The Dallas Morning News
Justices seem split on water case
Tribe says U.S. must protect its access to drought-stricken river
WASHINGTON — The Supreme Court seemed split Monday as it weighed a dispute involving the federal government and the Navajo Nation’s quest for water from the drought-stricken Colorado River.
States that draw water from the river — Arizona, Nevada and Colorado — and water districts in California that are also involved in the case urged the justices to rule against the tribe. Colorado says siding with the Navajo Nation will undermine existing agreements and disrupt the management of the river.
But, arguing on behalf of the Navajo Nation, attorney Shay Dvoretzky told the justices that the tribe’s current water request is modest. The “relief that we are seeking here is an assessment of the nation’s needs and a plan to meet them,” he said.
Arguing on behalf of the Biden administration, attorney Frederick Liu said that if the court were to side with the Navajo Nation, the federal government could face lawsuits from many other tribes.
Four of the court’s justices, including its three liberals, seemed sympathetic to the tribe’s case. But other conservatives including Justice Samuel Alito were skeptical during nearly two hours of arguments at the high court.
Alito asked about “some of the real world impacts” of the decision and suggested he’d seen figures indicating that “per capita water on the Navajo Nation is greatly in excess of per capita water for residents of Arizona.”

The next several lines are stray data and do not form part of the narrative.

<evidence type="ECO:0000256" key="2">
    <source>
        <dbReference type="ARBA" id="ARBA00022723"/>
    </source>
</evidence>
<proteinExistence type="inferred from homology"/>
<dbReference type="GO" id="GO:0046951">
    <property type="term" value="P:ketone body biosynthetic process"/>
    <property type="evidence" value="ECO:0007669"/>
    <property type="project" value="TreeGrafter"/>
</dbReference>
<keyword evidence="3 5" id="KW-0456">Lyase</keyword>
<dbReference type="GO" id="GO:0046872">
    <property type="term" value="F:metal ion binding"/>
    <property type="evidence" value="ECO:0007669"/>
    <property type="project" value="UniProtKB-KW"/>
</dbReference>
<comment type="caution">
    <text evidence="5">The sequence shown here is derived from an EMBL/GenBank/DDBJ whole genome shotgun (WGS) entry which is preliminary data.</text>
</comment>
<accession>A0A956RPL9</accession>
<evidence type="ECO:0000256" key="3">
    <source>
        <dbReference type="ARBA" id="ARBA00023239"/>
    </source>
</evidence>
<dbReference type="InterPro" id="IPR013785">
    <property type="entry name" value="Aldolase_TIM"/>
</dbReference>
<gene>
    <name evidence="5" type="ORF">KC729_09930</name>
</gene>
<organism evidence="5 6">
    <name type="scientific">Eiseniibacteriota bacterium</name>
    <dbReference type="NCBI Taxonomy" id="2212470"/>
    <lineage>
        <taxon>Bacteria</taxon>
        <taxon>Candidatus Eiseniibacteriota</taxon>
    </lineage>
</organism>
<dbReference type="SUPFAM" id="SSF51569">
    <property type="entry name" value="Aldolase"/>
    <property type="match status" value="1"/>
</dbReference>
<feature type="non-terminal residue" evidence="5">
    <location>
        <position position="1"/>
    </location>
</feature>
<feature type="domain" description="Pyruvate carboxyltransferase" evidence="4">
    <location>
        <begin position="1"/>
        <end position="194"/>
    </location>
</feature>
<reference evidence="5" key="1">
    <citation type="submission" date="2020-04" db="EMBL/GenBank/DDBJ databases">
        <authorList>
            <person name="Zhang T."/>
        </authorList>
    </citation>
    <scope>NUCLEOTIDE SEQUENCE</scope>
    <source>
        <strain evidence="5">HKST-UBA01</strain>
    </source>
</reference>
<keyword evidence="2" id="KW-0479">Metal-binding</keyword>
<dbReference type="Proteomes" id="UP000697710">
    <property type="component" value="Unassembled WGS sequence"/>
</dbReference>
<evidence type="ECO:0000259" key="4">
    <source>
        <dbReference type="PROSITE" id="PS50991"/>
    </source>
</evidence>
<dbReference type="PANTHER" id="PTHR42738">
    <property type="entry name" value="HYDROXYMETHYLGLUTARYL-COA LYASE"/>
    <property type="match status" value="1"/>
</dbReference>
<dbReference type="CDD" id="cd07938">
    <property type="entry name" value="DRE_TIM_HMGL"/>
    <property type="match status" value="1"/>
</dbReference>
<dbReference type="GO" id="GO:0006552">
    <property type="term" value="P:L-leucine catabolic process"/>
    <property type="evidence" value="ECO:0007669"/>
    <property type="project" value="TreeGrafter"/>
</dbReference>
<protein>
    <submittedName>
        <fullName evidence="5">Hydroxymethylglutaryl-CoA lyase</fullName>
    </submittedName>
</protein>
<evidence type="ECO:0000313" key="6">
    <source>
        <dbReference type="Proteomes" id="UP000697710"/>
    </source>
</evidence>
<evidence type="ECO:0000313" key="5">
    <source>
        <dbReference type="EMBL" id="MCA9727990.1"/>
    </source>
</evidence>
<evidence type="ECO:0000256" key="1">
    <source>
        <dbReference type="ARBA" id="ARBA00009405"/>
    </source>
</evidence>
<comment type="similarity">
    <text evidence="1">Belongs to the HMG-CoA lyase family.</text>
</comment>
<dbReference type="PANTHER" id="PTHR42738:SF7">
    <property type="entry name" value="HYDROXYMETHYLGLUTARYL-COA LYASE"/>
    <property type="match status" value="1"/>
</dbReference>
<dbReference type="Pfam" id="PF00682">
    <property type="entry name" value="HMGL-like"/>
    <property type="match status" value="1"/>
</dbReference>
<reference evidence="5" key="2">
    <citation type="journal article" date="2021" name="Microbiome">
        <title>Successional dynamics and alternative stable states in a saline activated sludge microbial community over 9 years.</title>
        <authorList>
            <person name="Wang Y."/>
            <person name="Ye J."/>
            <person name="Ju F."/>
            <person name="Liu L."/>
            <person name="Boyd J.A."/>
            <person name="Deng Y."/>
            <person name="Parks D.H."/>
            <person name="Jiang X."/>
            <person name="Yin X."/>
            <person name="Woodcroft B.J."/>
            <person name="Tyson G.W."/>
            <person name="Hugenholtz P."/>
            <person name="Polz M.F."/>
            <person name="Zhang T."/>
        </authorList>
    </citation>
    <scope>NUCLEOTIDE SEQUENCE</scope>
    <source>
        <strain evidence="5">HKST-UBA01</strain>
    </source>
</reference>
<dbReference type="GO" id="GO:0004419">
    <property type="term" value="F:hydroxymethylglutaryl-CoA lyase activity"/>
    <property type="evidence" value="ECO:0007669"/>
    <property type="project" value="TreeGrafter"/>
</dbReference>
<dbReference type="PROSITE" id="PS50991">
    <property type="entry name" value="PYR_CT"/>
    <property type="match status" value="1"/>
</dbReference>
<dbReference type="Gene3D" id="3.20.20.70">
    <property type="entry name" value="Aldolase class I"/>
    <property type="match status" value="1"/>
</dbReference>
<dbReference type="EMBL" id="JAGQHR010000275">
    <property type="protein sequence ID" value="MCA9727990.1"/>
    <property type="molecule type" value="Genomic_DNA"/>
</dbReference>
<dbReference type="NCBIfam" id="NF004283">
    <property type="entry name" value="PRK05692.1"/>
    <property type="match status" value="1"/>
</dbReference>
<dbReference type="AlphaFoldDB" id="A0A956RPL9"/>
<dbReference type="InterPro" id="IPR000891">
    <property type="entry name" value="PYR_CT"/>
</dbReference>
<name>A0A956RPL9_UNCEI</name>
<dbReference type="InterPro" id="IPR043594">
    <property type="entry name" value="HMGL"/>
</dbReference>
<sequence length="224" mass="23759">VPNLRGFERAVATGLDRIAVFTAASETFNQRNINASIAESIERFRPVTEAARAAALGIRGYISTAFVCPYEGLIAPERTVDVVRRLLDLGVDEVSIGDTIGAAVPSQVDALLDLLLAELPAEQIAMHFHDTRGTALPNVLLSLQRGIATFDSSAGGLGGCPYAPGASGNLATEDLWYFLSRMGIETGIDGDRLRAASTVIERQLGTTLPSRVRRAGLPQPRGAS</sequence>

Justice Brett Kavanaugh pointed to a brief that said more water for the tribe would necessarily mean less water for Arizona, striking “at the heart of the social and economic livelihood” of the state “with dire consequences.”
The facts of the case go back to two treaties the tribe and the federal government signed in 1849 and 1868. The second established the reservation as the tribe’s “permanent home” — a promise the Navajo Nation says includes a sufficient supply of water.
“Is it possible to have a permanent home, farm and raise animals without water?” Justice Neil Gorsuch asked during arguments, suggesting sympathy for the tribe’s case.
Justice Sonia Sotomayor said the government was making the argument that the Navajo Nation can’t do anything to force the government to protect its water rights, something she suggested would have been an “odd agreement” for the tribe to make.
The Colorado River flows along what is now the northwestern border of the tribe’s reservation, which extends into New Mexico, Utah and Arizona. Two of the river’s tributaries, the San Juan River and the Little Colorado River, also pass alongside and through the reservation. Still, a third of the some 175,000 people who live on the reservation, the largest in the country, don’t have running water in their homes.